Every once in a while I get this gnawing need for a really good burger. For some reason the overall quality of burgers in our area, ironically first and foremost in the american-diner style places, has dropped shockingly low, almost to the level of the ever-present franchises. Our favourite Irish Pub offers kick-ass basic burgers, but if we’re in the mood for something more elaborate we simply make them ourselves.
Today I was in the mood for something meaty and sumptuous, so frying up a burger was an obvious choice. I had some leftover dried tomato pesto and parmesan in the fridge which made the decision about the style of the dish easy.
Here’s my take on Tyria’s…
For 2 Deluxe Burgers you’ll need:
400g minced Beef
Fine grained Sea Salt
½ Tsp Fennel Seeds
¼ Tsp Mustard Seeds
1 Pinch of Coarse Sea Salt
Grapeseed Oil for frying
Believe it or not, this list of ingredients is three times as long as usual. While creating the “perfect” burger has become a serious deal, almost a culinary science, the general consensus turns to be one of my ground rules concerning burgers: do not mess with the meat. Period. Pummeling or pressing the poor cow into tight balls using eggs, breadcrumbs, leafy herbs and all that jazz may turn it into a meatloaf or meatball, but it surely doesn’t produce a classic Hamburger. 100% Beef, salt and maybe pepper or a hint of other spices. Knock yourselves out with toppings, condiments and buns, but leave the meat alone. To elevate the humble beef mince to a whole new level without forgetting the whole point of it, chefs all around the world have been going wild with their own secret mince compositions, temperatures and methods to prep the patty, fat content and other kitchen voodoo. While I would personally enjoy to introduce one of those crazy people mincing a 2,500€ Kobe Beef fillet in order to create the World’s Most Expensive Burger to the business side of my palm, a couple of groundbreaking and home-kitchen compatible tricks emerged from the chaos, small things really, but they go a long way. Here goes:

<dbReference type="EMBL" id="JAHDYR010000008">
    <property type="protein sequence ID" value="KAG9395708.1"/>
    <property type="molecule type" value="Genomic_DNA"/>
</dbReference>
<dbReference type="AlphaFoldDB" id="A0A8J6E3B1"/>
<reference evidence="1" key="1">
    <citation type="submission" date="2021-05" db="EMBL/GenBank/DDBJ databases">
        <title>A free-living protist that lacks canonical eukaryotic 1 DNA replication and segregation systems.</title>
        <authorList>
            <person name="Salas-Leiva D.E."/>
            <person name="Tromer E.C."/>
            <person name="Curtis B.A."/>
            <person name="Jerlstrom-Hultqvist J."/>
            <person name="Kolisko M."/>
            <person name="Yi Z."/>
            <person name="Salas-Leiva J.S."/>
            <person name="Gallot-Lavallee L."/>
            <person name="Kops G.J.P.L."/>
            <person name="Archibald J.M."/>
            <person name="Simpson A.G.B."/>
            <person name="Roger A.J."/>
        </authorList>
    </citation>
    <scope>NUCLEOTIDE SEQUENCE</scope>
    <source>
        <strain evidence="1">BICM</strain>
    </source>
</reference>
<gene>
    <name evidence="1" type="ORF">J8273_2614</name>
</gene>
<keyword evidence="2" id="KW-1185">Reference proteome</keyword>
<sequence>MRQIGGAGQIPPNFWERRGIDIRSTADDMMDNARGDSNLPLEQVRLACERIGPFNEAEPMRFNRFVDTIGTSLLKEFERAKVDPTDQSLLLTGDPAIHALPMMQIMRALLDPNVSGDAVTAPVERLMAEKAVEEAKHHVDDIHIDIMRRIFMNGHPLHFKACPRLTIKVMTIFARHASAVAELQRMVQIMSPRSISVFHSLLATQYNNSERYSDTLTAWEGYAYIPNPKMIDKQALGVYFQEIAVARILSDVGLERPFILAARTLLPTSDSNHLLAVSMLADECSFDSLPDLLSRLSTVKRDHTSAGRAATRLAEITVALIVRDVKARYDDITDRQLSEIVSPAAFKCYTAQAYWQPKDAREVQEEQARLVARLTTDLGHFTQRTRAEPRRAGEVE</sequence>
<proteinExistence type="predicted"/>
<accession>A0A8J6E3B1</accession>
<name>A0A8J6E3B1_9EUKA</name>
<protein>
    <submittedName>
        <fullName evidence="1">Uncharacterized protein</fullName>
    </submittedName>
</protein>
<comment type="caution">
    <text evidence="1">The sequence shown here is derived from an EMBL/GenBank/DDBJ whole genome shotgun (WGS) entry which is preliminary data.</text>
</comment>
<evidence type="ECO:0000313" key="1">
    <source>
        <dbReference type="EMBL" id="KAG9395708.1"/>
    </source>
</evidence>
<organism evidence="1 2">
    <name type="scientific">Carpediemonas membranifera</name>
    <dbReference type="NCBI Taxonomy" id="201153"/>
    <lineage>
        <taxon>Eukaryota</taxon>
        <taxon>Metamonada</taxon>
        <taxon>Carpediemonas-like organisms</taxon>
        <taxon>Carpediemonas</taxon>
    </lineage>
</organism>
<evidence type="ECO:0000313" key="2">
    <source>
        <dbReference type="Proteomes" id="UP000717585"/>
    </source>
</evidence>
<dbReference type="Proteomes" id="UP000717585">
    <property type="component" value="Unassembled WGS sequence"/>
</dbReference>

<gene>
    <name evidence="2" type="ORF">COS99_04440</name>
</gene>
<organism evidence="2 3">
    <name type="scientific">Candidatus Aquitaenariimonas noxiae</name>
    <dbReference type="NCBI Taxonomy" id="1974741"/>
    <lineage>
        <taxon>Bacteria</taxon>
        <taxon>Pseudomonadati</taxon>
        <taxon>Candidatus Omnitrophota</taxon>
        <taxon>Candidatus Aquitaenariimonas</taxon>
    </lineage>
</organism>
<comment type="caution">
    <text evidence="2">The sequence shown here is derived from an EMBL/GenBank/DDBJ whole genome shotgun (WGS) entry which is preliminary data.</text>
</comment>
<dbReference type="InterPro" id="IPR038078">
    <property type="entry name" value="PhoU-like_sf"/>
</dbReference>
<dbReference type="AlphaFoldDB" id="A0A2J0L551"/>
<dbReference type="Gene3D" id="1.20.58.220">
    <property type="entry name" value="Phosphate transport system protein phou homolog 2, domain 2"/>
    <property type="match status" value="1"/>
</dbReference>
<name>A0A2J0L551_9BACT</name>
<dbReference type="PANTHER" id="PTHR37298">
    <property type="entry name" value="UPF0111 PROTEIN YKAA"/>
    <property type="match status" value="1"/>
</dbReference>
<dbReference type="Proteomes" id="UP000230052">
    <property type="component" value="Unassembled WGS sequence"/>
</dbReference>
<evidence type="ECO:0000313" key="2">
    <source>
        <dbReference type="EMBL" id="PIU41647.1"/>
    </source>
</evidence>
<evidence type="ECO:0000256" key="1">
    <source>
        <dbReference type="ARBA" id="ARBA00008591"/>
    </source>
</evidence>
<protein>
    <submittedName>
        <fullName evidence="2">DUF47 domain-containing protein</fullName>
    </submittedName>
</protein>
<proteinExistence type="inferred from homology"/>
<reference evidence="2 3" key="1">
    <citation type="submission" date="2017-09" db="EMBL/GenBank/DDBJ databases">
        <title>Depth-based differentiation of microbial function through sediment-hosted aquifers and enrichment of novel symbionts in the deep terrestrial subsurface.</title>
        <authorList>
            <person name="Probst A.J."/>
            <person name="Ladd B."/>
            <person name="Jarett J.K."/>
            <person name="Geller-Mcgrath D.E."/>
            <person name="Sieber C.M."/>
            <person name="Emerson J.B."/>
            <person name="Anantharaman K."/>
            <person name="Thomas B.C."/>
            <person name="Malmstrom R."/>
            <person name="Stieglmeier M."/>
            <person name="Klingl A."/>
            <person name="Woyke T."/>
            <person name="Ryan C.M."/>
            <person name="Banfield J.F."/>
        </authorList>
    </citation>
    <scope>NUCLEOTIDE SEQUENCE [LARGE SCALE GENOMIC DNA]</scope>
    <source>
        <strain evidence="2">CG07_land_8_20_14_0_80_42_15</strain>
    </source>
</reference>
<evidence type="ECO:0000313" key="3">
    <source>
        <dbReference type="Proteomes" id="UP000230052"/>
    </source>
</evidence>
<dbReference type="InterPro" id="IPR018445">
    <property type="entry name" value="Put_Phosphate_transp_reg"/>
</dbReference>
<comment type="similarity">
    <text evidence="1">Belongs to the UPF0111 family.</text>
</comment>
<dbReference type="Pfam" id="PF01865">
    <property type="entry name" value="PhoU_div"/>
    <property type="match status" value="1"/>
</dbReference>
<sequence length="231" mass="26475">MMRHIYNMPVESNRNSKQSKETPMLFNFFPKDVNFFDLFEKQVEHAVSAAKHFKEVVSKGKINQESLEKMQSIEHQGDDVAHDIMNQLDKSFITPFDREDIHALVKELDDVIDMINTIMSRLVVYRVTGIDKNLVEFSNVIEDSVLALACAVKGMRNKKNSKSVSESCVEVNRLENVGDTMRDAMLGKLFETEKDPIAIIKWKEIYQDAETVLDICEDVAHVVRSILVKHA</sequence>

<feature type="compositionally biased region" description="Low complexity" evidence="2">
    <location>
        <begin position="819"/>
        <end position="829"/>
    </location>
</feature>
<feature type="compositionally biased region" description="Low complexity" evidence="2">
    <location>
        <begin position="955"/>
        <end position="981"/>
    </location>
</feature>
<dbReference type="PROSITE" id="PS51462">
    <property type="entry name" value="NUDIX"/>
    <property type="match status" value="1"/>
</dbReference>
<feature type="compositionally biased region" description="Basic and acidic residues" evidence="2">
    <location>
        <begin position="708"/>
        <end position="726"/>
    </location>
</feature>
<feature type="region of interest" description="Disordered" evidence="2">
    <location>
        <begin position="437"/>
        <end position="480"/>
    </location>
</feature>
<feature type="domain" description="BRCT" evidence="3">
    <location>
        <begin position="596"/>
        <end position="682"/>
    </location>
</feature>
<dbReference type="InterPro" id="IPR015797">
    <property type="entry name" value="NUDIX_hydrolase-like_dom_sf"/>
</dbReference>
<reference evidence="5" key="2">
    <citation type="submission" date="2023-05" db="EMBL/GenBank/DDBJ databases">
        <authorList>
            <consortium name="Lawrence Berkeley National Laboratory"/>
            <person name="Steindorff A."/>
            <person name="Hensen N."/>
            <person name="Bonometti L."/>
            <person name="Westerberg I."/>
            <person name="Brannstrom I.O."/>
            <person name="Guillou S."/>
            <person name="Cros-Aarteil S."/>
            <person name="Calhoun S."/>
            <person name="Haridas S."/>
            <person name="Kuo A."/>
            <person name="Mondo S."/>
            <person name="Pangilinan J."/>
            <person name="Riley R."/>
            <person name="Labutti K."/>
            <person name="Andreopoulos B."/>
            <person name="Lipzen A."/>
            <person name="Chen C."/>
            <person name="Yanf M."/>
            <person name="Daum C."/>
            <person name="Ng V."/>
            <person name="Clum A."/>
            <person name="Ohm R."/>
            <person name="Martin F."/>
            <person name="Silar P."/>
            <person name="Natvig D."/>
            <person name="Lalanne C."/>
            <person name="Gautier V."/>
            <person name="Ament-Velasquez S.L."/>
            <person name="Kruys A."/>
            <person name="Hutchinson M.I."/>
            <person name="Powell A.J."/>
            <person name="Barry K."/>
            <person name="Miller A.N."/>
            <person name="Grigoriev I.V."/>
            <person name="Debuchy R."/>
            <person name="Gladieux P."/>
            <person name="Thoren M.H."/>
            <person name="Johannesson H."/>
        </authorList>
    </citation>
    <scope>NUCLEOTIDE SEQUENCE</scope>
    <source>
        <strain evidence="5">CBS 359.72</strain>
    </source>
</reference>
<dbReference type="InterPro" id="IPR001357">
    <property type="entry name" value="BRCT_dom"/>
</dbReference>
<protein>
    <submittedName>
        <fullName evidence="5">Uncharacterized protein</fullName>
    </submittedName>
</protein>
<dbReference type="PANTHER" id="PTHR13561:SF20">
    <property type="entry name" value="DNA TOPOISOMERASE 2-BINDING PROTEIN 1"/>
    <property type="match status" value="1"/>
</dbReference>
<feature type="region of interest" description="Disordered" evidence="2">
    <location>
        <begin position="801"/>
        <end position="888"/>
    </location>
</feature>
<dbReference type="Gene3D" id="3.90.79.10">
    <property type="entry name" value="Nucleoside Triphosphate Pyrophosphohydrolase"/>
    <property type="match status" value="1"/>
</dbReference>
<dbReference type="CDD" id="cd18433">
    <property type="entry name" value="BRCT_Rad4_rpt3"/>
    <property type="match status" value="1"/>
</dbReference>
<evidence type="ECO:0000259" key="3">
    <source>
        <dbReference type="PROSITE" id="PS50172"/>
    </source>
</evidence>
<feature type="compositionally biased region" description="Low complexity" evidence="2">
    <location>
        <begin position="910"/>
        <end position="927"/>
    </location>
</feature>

- Generally there are two stages at which you can tweak the meat itself, before and after grinding it. I have to admit, since making burgers is a spur-of-the-moment decision in my house, I usually skip the “before” bit and simply trust the lady at the butcher’s and her signature burger mince, but a lot of the burger pros put a lot of effort in picking out breeds, cuts and aging techniques.
- Try out cuts from different breeds if you have the chance – used to Angus beef I had the socks knocked off my feet by an incredible burger made with Galloway beef. That experience, being able to actually taste the difference in breed and the different cuts they used, made me doubt the common misconception that anything minced can only be the odd bits and leftovers ground up, grainy mystery meat if you will. No wonder seemingly everyone with a spatula has their own secret mince recipe.
- If you want to notch it up with little to no effort, avoid the convenience store packages. It’s not as bad as its reputation would suggest most of the time, but at least for the “special” burger occasion, cough up the extra coin (if that’s even needed) and get the stuff freshly minced in a butcher’s shop. By the way, there’s an easy way to tell if – or to which extent – you got hoodwinked by the food industry with the packaged mince at a later stage (too late for that matter). I’ll cover it when we get there.
- If you’re willing to go the extra mile for your burgers, experiment around to find the mince mixture you like best. The lady at the butcher’s just smiled when I asked her what kind of mixture she would recommend, got busy with the grinder and came back with two neat piles of mince strands. “House Speciality” she said, “Some sirloin, some short rib, something secret. The lean one for the griddle, the slightly more marbeled one for the coals. Same blend really, just with some marrow to add a bit more fat to keep it moist. Let me know how it went, we can adjust from there.” I went back, but not to have the mix adjusted, I merely bought more.